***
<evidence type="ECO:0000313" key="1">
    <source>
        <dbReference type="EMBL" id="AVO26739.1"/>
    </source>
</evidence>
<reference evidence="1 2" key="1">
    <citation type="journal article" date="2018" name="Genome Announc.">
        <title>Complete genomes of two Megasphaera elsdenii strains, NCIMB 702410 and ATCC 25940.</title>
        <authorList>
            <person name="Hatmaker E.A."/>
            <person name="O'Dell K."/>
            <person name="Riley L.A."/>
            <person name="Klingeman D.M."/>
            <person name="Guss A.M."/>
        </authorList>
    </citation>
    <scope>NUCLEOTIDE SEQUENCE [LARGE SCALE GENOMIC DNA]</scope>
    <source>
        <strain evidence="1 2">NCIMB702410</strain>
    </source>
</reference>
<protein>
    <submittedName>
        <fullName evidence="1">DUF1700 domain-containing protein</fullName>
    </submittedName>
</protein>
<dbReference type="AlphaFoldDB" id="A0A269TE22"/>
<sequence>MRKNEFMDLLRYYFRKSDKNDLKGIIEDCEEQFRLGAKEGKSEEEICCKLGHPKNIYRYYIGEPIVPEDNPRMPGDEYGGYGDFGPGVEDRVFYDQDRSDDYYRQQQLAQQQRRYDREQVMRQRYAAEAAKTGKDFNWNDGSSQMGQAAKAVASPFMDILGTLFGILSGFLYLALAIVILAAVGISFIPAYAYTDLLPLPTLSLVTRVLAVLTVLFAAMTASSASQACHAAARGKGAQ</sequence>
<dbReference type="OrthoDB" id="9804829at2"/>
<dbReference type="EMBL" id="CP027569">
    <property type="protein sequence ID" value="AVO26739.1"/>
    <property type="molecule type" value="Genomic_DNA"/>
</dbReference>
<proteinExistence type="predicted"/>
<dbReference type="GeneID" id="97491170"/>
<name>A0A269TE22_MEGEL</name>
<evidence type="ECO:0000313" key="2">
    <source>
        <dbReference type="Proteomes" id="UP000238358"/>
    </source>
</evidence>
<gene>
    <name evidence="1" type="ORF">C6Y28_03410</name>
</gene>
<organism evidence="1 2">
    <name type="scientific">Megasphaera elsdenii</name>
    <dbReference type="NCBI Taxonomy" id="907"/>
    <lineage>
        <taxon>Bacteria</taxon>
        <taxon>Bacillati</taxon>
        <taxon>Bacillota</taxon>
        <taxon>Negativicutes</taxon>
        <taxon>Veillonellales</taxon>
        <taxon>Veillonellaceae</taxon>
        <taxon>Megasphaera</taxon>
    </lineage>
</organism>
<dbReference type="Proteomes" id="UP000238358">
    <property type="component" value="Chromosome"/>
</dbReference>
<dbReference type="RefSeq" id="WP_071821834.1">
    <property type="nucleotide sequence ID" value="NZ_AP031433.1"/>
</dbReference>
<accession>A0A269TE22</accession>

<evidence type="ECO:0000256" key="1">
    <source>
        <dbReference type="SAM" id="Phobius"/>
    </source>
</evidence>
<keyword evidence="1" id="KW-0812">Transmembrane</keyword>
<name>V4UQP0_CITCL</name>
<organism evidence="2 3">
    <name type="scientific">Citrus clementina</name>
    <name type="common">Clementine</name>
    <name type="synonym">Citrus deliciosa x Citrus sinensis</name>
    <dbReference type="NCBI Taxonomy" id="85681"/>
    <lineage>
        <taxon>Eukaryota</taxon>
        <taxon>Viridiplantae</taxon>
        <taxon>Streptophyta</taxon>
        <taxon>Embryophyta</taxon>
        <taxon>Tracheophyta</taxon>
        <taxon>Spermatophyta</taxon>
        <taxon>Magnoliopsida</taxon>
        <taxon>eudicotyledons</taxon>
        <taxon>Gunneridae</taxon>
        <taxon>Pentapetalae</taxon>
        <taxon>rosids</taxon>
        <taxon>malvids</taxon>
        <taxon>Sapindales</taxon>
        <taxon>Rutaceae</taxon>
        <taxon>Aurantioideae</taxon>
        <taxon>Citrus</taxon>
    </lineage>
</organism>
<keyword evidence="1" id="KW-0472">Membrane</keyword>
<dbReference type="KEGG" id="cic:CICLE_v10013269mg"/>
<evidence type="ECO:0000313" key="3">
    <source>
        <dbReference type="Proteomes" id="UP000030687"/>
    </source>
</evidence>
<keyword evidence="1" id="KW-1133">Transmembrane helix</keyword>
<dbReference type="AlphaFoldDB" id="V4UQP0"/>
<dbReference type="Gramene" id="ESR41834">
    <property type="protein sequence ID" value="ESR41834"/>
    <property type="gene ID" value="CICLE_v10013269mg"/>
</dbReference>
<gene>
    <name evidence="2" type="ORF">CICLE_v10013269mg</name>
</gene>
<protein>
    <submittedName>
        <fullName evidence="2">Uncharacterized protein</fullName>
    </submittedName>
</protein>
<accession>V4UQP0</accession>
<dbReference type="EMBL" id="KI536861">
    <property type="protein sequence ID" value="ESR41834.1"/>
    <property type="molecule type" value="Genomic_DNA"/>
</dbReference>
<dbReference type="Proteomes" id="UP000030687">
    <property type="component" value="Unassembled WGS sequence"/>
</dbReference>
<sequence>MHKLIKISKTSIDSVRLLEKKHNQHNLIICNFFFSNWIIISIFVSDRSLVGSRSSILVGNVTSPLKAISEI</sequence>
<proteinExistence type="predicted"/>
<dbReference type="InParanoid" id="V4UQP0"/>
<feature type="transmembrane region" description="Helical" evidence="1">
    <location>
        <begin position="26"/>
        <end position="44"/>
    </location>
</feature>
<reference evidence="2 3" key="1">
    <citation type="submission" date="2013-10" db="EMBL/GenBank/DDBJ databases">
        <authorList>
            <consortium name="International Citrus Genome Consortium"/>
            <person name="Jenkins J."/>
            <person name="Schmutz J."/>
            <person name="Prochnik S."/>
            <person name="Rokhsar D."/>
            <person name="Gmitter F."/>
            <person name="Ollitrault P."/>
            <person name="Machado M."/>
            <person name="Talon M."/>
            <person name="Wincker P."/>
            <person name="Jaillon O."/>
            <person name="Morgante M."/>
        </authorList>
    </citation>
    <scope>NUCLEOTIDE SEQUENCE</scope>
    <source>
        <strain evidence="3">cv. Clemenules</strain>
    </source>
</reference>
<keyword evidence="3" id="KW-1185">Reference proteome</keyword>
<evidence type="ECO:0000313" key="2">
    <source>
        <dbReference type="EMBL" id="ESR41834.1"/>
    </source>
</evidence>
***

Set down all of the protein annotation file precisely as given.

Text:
<evidence type="ECO:0000313" key="1">
    <source>
        <dbReference type="EMBL" id="AVO26739.1"/>
    </source>
</evidence>
<reference evidence="1 2" key="1">
    <citation type="journal article" date="2018" name="Genome Announc.">
        <title>Complete genomes of two Megasphaera elsdenii strains, NCIMB 702410 and ATCC 25940.</title>
        <authorList>
            <person name="Hatmaker E.A."/>
            <person name="O'Dell K."/>
            <person name="Riley L.A."/>
            <person name="Klingeman D.M."/>
            <person name="Guss A.M."/>
        </authorList>
    </citation>
    <scope>NUCLEOTIDE SEQUENCE [LARGE SCALE GENOMIC DNA]</scope>
    <source>
        <strain evidence="1 2">NCIMB702410</strain>
    </source>
</reference>
<protein>
    <submittedName>
        <fullName evidence="1">DUF1700 domain-containing protein</fullName>
    </submittedName>
</protein>
<dbReference type="AlphaFoldDB" id="A0A269TE22"/>
<sequence>MRKNEFMDLLRYYFRKSDKNDLKGIIEDCEEQFRLGAKEGKSEEEICCKLGHPKNIYRYYIGEPIVPEDNPRMPGDEYGGYGDFGPGVEDRVFYDQDRSDDYYRQQQLAQQQRRYDREQVMRQRYAAEAAKTGKDFNWNDGSSQMGQAAKAVASPFMDILGTLFGILSGFLYLALAIVILAAVGISFIPAYAYTDLLPLPTLSLVTRVLAVLTVLFAAMTASSASQACHAAARGKGAQ</sequence>
<dbReference type="OrthoDB" id="9804829at2"/>
<dbReference type="EMBL" id="CP027569">
    <property type="protein sequence ID" value="AVO26739.1"/>
    <property type="molecule type" value="Genomic_DNA"/>
</dbReference>
<proteinExistence type="predicted"/>
<dbReference type="GeneID" id="97491170"/>
<name>A0A269TE22_MEGEL</name>
<evidence type="ECO:0000313" key="2">
    <source>
        <dbReference type="Proteomes" id="UP000238358"/>
    </source>
</evidence>
<gene>
    <name evidence="1" type="ORF">C6Y28_03410</name>
</gene>
<organism evidence="1 2">
    <name type="scientific">Megasphaera elsdenii</name>
    <dbReference type="NCBI Taxonomy" id="907"/>
    <lineage>
        <taxon>Bacteria</taxon>
        <taxon>Bacillati</taxon>
        <taxon>Bacillota</taxon>
        <taxon>Negativicutes</taxon>
        <taxon>Veillonellales</taxon>
        <taxon>Veillonellaceae</taxon>
        <taxon>Megasphaera</taxon>
    </lineage>
</organism>
<dbReference type="Proteomes" id="UP000238358">
    <property type="component" value="Chromosome"/>
</dbReference>
<dbReference type="RefSeq" id="WP_071821834.1">
    <property type="nucleotide sequence ID" value="NZ_AP031433.1"/>
</dbReference>
<accession>A0A269TE22</accession>

<evidence type="ECO:0000256" key="1">
    <source>
        <dbReference type="SAM" id="Phobius"/>
    </source>
</evidence>
<keyword evidence="1" id="KW-0812">Transmembrane</keyword>
<name>V4UQP0_CITCL</name>
<organism evidence="2 3">
    <name type="scientific">Citrus clementina</name>
    <name type="common">Clementine</name>
    <name type="synonym">Citrus deliciosa x Citrus sinensis</name>
    <dbReference type="NCBI Taxonomy" id="85681"/>
    <lineage>
        <taxon>Eukaryota</taxon>
        <taxon>Viridiplantae</taxon>
        <taxon>Streptophyta</taxon>
        <taxon>Embryophyta</taxon>
        <taxon>Tracheophyta</taxon>
        <taxon>Spermatophyta</taxon>
        <taxon>Magnoliopsida</taxon>
        <taxon>eudicotyledons</taxon>
        <taxon>Gunneridae</taxon>
        <taxon>Pentapetalae</taxon>
        <taxon>rosids</taxon>
        <taxon>malvids</taxon>
        <taxon>Sapindales</taxon>
        <taxon>Rutaceae</taxon>
        <taxon>Aurantioideae</taxon>
        <taxon>Citrus</taxon>
    </lineage>
</organism>
<keyword evidence="1" id="KW-0472">Membrane</keyword>
<dbReference type="KEGG" id="cic:CICLE_v10013269mg"/>
<evidence type="ECO:0000313" key="3">
    <source>
        <dbReference type="Proteomes" id="UP000030687"/>
    </source>
</evidence>
<keyword evidence="1" id="KW-1133">Transmembrane helix</keyword>
<dbReference type="AlphaFoldDB" id="V4UQP0"/>
<dbReference type="Gramene" id="ESR41834">
    <property type="protein sequence ID" value="ESR41834"/>
    <property type="gene ID" value="CICLE_v10013269mg"/>
</dbReference>
<gene>
    <name evidence="2" type="ORF">CICLE_v10013269mg</name>
</gene>
<protein>
    <submittedName>
        <fullName evidence="2">Uncharacterized protein</fullName>
    </submittedName>
</protein>
<accession>V4UQP0</accession>
<dbReference type="EMBL" id="KI536861">
    <property type="protein sequence ID" value="ESR41834.1"/>
    <property type="molecule type" value="Genomic_DNA"/>
</dbReference>
<dbReference type="Proteomes" id="UP000030687">
    <property type="component" value="Unassembled WGS sequence"/>
</dbReference>
<sequence>MHKLIKISKTSIDSVRLLEKKHNQHNLIICNFFFSNWIIISIFVSDRSLVGSRSSILVGNVTSPLKAISEI</sequence>
<proteinExistence type="predicted"/>
<dbReference type="InParanoid" id="V4UQP0"/>
<feature type="transmembrane region" description="Helical" evidence="1">
    <location>
        <begin position="26"/>
        <end position="44"/>
    </location>
</feature>
<reference evidence="2 3" key="1">
    <citation type="submission" date="2013-10" db="EMBL/GenBank/DDBJ databases">
        <authorList>
            <consortium name="International Citrus Genome Consortium"/>
            <person name="Jenkins J."/>
            <person name="Schmutz J."/>
            <person name="Prochnik S."/>
            <person name="Rokhsar D."/>
            <person name="Gmitter F."/>
            <person name="Ollitrault P."/>
            <person name="Machado M."/>
            <person name="Talon M."/>
            <person name="Wincker P."/>
            <person name="Jaillon O."/>
            <person name="Morgante M."/>
        </authorList>
    </citation>
    <scope>NUCLEOTIDE SEQUENCE</scope>
    <source>
        <strain evidence="3">cv. Clemenules</strain>
    </source>
</reference>
<keyword evidence="3" id="KW-1185">Reference proteome</keyword>
<evidence type="ECO:0000313" key="2">
    <source>
        <dbReference type="EMBL" id="ESR41834.1"/>
    </source>
</evidence>